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San H01 B Karawan

All San Photos

San H01 B Karawan - information: San H01 B Karawan is a very good car, that was released by "San" company. We collected the best 11 photos of San H01 B Karawan on this page.

Brand Name San
Model San H01 B Karawan
Number of views 31616 views
Model's Rate 7.3 out of 10
Number of images 11 images
Interesting News
  • The science and silence of AMG.

    AMG chairman Tobias Moers has revealed to Wheels that AMG is shifting its focus away from power and on to sharper dynamics for its future models. This means the introduction of high-tech systems such as active aerodynamics, four-wheel steering and even a Drift Mode function as AMG moves into a new battleground in the war for performance car ascendency. AMG has long held a power advantage over its rivals at BMW’s M Division and Audi RS, and Moers says the focus is now on finessing how that prodigious grunt is sent to the road. “It’s not my target to be the most powerful car,” he said. “The target is to be the best driving car. The next step is to be more active, with more active systems like active aero, and to be more active with kinematics.” Moers revealed AMG is well advanced in developing a range of active systems, most of which will debut on the much-hyped road-legal version of the AMG GT3 racing car due later this year. Expected to be badged as the GT R, Moers says the Porsche 911 GT3 rival “will signal the next step for AMG.” It’s also likely to be the first AMG to utilise four-wheel steering. “We discussed active technology earlier, and this will be one of those systems,” Moers told us. “It will help to increase high-speed stability, yaw damping at high speed, and you can increase agility in the car as well. It’s good technology.” The GT R, which is in the final stages of development, takes heavy inspiration from the GT3 racer (pictured) and will include a more aggressive, track-inspired body kit, dominated by a larger rear spoiler and front splitter. Moers hinted this makes the GT R the ideal model to debut active aerodynamic components to improve dynamics. The GT R will also be lighter than the 1570kg AMG GT S, boast wider tracks front and rear, and could produce as much as 415kW from its 4.0-litre twin-turbo V8. Moers wouldn’t be drawn on the GT R’s potential power output, but did say “we have plenty of room to grow [with the 4.0-litre engine].” Currently the 4.0-litre V8 produces 375kW/750Nm in the AMG GT S. Future models will see AMG step even further along the hightech route. Moers revealed he sees a future where AMG models are powered purely by electricity and confirmed his engineers are already developing electric drivetrains that could manifest in a number of different forms. “Electrification makes more sense to me than performance diesels,” he said. “We are looking at everything from plug-in hybrids to pure electric and electric turbos because we are not in position to exclude something from our portfolio. So we’ll do work on several programs at once to find our own path on electrification for the future.” But while Moers sees electrification as inevitable, he’s quick to assure AMG fans that future electric models will retain the brand’s character. “Sound is crucial to AMG, so we will find a solution,” he said. “We found one with the SLS Electric Drive and we know it’s important.” The 552kW SLS AMG Electric Drive, which in 2013 claimed the title as the world’s quickest production electric car with a 0-100km/h sprint of 3.9sec, pumped artificial noise into the cabin during acceleration via its audio system. What’s unlikely to have a long future is AMG’s mighty 12-cylinder engine. Moers confirmed that AMG’s iconic 6.0-litre twin-turbo V12 is under threat due to evertightening emission laws. “We do have V12 aficionados worldwide who want us to keep it, but the V12 segment no longer represents AMG as a brand. There are customers that are very interested in that engine in that exclusive segment, so we are responsible for engineering a V12 and it’s up to us to give the V12 a future. But that’s not decided.” Moers said recent changes to China’s emissions rules have placed the V12’s future in jeopardy. “That’s giving us a big headache with the V12, so it’s a question of how we proceed. That’s what we’re discussing in the company now.”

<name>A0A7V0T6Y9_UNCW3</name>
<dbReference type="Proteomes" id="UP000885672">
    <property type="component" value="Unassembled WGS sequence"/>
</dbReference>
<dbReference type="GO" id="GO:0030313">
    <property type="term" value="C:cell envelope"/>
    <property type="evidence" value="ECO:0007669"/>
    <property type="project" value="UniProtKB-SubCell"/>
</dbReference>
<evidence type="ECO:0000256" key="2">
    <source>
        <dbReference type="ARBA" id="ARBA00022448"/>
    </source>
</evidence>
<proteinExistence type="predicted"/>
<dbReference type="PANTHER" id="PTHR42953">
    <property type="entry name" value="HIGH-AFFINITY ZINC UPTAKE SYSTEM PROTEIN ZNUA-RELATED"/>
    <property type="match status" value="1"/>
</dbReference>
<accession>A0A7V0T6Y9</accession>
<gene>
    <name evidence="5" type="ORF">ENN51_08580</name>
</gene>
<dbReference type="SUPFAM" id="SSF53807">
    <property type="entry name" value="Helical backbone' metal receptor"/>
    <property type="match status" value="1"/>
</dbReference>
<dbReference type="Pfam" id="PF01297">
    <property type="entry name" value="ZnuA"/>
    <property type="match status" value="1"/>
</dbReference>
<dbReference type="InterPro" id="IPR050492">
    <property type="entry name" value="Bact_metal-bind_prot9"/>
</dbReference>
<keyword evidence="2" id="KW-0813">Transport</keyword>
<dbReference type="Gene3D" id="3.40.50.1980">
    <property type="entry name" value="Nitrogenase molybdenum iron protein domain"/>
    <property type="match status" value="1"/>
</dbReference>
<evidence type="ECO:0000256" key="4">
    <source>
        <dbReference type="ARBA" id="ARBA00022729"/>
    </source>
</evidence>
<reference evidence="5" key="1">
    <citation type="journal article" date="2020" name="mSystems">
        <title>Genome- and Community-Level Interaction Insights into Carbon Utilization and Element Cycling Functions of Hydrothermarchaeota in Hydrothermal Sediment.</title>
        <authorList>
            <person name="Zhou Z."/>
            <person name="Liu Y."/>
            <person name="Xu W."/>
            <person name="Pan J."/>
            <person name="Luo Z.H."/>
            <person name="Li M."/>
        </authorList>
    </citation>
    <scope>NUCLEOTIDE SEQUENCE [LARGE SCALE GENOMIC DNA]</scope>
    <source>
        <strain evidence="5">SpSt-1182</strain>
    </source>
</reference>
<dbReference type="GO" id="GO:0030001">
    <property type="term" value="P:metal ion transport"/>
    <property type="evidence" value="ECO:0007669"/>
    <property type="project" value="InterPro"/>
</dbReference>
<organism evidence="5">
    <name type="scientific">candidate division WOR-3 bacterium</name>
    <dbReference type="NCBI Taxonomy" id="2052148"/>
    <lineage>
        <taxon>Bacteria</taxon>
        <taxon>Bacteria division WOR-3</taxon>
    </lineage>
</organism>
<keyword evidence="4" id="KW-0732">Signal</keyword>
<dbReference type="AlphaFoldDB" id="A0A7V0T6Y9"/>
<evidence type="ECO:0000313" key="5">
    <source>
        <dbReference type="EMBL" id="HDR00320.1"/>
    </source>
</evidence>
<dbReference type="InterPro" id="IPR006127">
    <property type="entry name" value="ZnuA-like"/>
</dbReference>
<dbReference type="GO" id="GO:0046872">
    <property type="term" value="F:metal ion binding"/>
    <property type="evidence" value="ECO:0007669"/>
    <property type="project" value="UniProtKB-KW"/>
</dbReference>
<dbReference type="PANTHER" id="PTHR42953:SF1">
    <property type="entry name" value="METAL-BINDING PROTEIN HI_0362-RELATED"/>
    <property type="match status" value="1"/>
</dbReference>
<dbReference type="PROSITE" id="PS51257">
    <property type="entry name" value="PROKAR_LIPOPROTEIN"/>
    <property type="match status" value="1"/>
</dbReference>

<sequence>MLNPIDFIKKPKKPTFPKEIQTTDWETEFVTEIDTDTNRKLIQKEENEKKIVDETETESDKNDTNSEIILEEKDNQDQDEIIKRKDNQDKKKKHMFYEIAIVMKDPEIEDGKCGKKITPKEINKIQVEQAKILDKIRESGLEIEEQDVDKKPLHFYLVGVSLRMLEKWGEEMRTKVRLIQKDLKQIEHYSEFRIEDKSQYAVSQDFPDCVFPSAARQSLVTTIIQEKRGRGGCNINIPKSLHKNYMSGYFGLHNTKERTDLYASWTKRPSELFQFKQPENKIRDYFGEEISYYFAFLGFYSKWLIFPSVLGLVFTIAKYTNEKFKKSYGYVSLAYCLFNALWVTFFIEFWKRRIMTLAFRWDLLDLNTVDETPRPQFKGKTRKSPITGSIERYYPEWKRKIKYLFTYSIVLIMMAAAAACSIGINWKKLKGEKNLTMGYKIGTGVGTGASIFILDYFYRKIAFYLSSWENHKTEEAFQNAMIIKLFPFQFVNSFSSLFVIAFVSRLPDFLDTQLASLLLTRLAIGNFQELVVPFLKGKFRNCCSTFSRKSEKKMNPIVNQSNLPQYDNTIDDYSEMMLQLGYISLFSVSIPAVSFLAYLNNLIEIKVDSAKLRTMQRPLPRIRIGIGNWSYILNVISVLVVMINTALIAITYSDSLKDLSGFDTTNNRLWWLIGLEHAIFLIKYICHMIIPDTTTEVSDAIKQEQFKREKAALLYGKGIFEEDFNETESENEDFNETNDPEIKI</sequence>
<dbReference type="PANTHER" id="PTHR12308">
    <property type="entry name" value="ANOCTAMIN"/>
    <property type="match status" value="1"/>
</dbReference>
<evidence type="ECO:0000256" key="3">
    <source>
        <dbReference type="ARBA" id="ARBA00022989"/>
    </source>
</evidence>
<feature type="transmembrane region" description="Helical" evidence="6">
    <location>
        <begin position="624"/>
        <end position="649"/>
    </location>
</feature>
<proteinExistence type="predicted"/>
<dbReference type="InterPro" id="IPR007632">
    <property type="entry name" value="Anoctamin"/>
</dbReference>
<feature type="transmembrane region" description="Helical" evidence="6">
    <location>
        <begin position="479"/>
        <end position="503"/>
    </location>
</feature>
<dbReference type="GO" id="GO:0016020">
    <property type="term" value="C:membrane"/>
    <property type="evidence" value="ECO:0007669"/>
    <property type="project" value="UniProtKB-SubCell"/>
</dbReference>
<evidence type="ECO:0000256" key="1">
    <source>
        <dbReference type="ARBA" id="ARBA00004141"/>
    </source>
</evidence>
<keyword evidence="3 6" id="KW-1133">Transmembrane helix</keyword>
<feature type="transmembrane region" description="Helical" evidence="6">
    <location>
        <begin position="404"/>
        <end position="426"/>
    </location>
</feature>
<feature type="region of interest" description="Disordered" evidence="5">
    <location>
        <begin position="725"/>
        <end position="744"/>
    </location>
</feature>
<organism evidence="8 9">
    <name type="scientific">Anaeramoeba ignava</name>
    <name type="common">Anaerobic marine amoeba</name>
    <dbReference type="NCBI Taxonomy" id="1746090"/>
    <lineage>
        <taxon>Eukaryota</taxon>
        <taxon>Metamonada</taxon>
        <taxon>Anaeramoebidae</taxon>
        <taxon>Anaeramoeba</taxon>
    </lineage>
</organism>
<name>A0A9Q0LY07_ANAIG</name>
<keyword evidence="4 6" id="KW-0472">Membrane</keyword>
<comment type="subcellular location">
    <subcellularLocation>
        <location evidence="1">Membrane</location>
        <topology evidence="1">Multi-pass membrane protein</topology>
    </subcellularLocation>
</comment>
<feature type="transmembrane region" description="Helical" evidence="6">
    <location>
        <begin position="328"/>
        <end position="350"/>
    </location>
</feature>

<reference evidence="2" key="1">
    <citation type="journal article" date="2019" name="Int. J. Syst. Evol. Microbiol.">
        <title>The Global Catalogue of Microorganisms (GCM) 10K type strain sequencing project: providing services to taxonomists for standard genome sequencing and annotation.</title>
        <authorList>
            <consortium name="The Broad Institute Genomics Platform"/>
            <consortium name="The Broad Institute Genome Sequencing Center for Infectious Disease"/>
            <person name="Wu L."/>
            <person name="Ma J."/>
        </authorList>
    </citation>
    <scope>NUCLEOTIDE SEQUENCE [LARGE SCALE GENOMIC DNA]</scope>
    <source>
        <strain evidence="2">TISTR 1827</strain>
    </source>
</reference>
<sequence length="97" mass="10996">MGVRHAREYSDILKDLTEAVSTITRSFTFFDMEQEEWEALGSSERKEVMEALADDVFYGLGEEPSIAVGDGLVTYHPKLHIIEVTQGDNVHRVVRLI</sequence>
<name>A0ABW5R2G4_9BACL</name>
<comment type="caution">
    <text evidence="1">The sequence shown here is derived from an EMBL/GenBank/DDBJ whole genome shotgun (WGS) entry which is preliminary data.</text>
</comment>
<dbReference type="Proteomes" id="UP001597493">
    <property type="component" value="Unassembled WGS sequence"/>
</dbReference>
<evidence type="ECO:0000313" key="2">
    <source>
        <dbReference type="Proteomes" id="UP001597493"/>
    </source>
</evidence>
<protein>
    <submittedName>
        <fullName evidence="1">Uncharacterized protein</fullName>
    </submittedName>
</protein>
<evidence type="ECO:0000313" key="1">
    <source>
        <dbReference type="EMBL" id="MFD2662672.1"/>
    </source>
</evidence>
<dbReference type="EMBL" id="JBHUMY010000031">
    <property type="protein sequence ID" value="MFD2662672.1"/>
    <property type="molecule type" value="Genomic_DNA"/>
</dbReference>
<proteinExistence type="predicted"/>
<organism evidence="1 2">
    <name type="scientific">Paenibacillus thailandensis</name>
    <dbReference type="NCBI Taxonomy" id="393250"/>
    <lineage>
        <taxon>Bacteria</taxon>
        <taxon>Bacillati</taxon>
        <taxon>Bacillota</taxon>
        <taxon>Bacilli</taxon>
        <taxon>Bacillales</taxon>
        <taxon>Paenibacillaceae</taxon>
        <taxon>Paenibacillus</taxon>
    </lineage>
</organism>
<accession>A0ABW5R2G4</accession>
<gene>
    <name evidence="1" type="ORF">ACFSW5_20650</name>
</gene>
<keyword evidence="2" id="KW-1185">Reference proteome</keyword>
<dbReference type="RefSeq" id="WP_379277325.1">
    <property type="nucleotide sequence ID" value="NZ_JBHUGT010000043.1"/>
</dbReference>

• SIX HITTERS.